Kendra Albert, a fellow at Harvard’s Berkman Klein Center who works on video games and intellectual property, says that’s because there’s a largely symbiotic relationship between studios and video creators. “Most game companies understand that it's often in their economic interest to allow streamers to stream the game and send it out to a broader audience, and so there hasn't been a ton of litigation over it,” says Albert. Some studios, including Campo Santo, offer explicit permission for streams and Let’s Plays. Most video makers don’t want an adversarial relationship with developers, either — especially if they cover one big game, like Overwatch or League of Legends, full-time.
But when disagreements do come up, they’re all the more frustrating because of this ambiguity. Major companies have sometimes issued arbitrary or onerous restrictions: Persona studio Atlus briefly threatened to suspend players who showed too much of a game, and Nintendo angered YouTube video makers by banning them from placing ads on Nintendo game footage. Streamers can fight these rules in the court of public opinion, but without much sense of their legal options.
If PewDiePie’s Firewatch playthrough counts as fair use, then Campo Santo has no control over the video. If the studio knew it was fair use, it could even be punished for filing a false report. Without an actual trial, though, these are fairly abstract hypotheticals. Fair use decisions depend on a host of factors, including how much material from the old work is used, whether the new work lessens its value, and how much the new work “transforms” its source material. For PewDiePie’s video, a court might consider how deeply his commentary critiques or analyzes Firewatch, for example, or whether he’s using more footage than necessary to get his point across. There’s no cut-and-dried checklist, and not enough closely related cases to guess at a verdict.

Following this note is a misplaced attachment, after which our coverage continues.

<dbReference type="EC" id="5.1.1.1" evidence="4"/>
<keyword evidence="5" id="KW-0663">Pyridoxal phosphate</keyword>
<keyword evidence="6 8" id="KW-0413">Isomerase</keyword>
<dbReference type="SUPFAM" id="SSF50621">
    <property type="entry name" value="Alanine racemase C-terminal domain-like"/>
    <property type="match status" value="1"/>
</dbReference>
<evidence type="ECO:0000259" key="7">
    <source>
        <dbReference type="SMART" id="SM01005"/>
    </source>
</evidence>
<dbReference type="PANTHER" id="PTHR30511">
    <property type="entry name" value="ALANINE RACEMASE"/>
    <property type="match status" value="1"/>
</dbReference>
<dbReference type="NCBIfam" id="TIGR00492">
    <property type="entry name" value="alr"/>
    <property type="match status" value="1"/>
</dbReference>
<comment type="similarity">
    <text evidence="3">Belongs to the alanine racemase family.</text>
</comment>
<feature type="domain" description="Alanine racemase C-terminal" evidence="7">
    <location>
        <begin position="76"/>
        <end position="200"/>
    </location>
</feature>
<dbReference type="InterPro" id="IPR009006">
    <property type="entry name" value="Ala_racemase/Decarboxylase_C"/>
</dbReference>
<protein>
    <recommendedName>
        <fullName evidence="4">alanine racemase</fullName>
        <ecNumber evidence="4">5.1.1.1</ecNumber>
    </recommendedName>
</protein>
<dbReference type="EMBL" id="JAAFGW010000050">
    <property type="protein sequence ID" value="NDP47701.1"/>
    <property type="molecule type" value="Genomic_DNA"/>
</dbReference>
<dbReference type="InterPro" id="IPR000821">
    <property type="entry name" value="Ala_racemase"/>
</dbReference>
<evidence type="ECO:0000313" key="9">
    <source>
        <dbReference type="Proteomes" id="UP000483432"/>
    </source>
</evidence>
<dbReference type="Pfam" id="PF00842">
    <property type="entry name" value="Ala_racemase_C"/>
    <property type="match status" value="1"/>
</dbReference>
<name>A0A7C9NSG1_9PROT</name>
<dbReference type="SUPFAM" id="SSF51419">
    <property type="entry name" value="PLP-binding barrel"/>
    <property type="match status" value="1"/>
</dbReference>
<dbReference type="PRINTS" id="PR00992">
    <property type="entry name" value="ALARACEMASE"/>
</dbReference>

And if the video isn’t fair use, then Campo Santo can enforce the copyright however it sees fit. Since its site offers blanket approval for Firewatch videos, it would have trouble retroactively suing PewDiePie for copyright infringement. But that’s different from selectively revoking future rights, even over an objection to something from an unrelated video. “You're not required to license your work to everyone under equal terms, at least in this context,” says Albert. PewDiePie could still show Campo Santo games within widely recognized fair use boundaries, like brief video clips with direct commentary. But anything beyond that would become legally risky.